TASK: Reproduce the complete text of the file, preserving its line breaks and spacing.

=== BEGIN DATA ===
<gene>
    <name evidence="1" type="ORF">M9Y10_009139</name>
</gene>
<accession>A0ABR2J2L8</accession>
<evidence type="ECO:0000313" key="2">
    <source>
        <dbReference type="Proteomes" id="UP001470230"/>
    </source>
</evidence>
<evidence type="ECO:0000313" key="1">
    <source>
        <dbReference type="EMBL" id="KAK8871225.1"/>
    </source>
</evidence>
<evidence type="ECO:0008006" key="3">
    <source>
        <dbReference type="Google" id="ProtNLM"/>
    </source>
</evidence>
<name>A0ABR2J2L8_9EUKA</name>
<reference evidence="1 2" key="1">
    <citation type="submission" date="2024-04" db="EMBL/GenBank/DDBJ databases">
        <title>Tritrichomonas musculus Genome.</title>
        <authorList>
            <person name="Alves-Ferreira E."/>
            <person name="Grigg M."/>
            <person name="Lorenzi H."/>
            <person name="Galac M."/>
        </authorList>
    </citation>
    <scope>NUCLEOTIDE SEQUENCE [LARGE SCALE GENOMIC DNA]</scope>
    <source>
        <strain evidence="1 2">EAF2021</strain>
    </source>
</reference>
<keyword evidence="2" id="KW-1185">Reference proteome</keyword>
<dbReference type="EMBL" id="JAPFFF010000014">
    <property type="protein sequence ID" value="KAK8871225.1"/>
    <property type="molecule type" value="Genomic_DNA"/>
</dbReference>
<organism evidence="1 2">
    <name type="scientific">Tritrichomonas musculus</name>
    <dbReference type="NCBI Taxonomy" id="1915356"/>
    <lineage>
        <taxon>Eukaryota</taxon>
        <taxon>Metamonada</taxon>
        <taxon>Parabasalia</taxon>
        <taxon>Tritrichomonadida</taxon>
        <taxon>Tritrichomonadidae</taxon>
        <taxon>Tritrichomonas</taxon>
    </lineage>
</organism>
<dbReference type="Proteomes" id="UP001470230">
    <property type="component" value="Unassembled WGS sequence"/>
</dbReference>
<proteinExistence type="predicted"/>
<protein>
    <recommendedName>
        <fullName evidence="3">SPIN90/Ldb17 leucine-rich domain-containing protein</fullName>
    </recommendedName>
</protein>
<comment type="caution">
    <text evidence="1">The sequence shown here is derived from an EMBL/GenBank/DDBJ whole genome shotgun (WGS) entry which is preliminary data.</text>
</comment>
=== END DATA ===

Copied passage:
<gene>
    <name evidence="1" type="ORF">M9Y10_009139</name>
</gene>
<accession>A0ABR2J2L8</accession>
<evidence type="ECO:0000313" key="2">
    <source>
        <dbReference type="Proteomes" id="UP001470230"/>
    </source>
</evidence>
<evidence type="ECO:0000313" key="1">
    <source>
        <dbReference type="EMBL" id="KAK8871225.1"/>
    </source>
</evidence>
<evidence type="ECO:0008006" key="3">
    <source>
        <dbReference type="Google" id="ProtNLM"/>
    </source>
</evidence>
<name>A0ABR2J2L8_9EUKA</name>
<reference evidence="1 2" key="1">
    <citation type="submission" date="2024-04" db="EMBL/GenBank/DDBJ databases">
        <title>Tritrichomonas musculus Genome.</title>
        <authorList>
            <person name="Alves-Ferreira E."/>
            <person name="Grigg M."/>
            <person name="Lorenzi H."/>
            <person name="Galac M."/>
        </authorList>
    </citation>
    <scope>NUCLEOTIDE SEQUENCE [LARGE SCALE GENOMIC DNA]</scope>
    <source>
        <strain evidence="1 2">EAF2021</strain>
    </source>
</reference>
<keyword evidence="2" id="KW-1185">Reference proteome</keyword>
<dbReference type="EMBL" id="JAPFFF010000014">
    <property type="protein sequence ID" value="KAK8871225.1"/>
    <property type="molecule type" value="Genomic_DNA"/>
</dbReference>
<organism evidence="1 2">
    <name type="scientific">Tritrichomonas musculus</name>
    <dbReference type="NCBI Taxonomy" id="1915356"/>
    <lineage>
        <taxon>Eukaryota</taxon>
        <taxon>Metamonada</taxon>
        <taxon>Parabasalia</taxon>
        <taxon>Tritrichomonadida</taxon>
        <taxon>Tritrichomonadidae</taxon>
        <taxon>Tritrichomonas</taxon>
    </lineage>
</organism>
<dbReference type="Proteomes" id="UP001470230">
    <property type="component" value="Unassembled WGS sequence"/>
</dbReference>
<proteinExistence type="predicted"/>
<protein>
    <recommendedName>
        <fullName evidence="3">SPIN90/Ldb17 leucine-rich domain-containing protein</fullName>
    </recommendedName>
</protein>
<comment type="caution">
    <text evidence="1">The sequence shown here is derived from an EMBL/GenBank/DDBJ whole genome shotgun (WGS) entry which is preliminary data.</text>
</comment>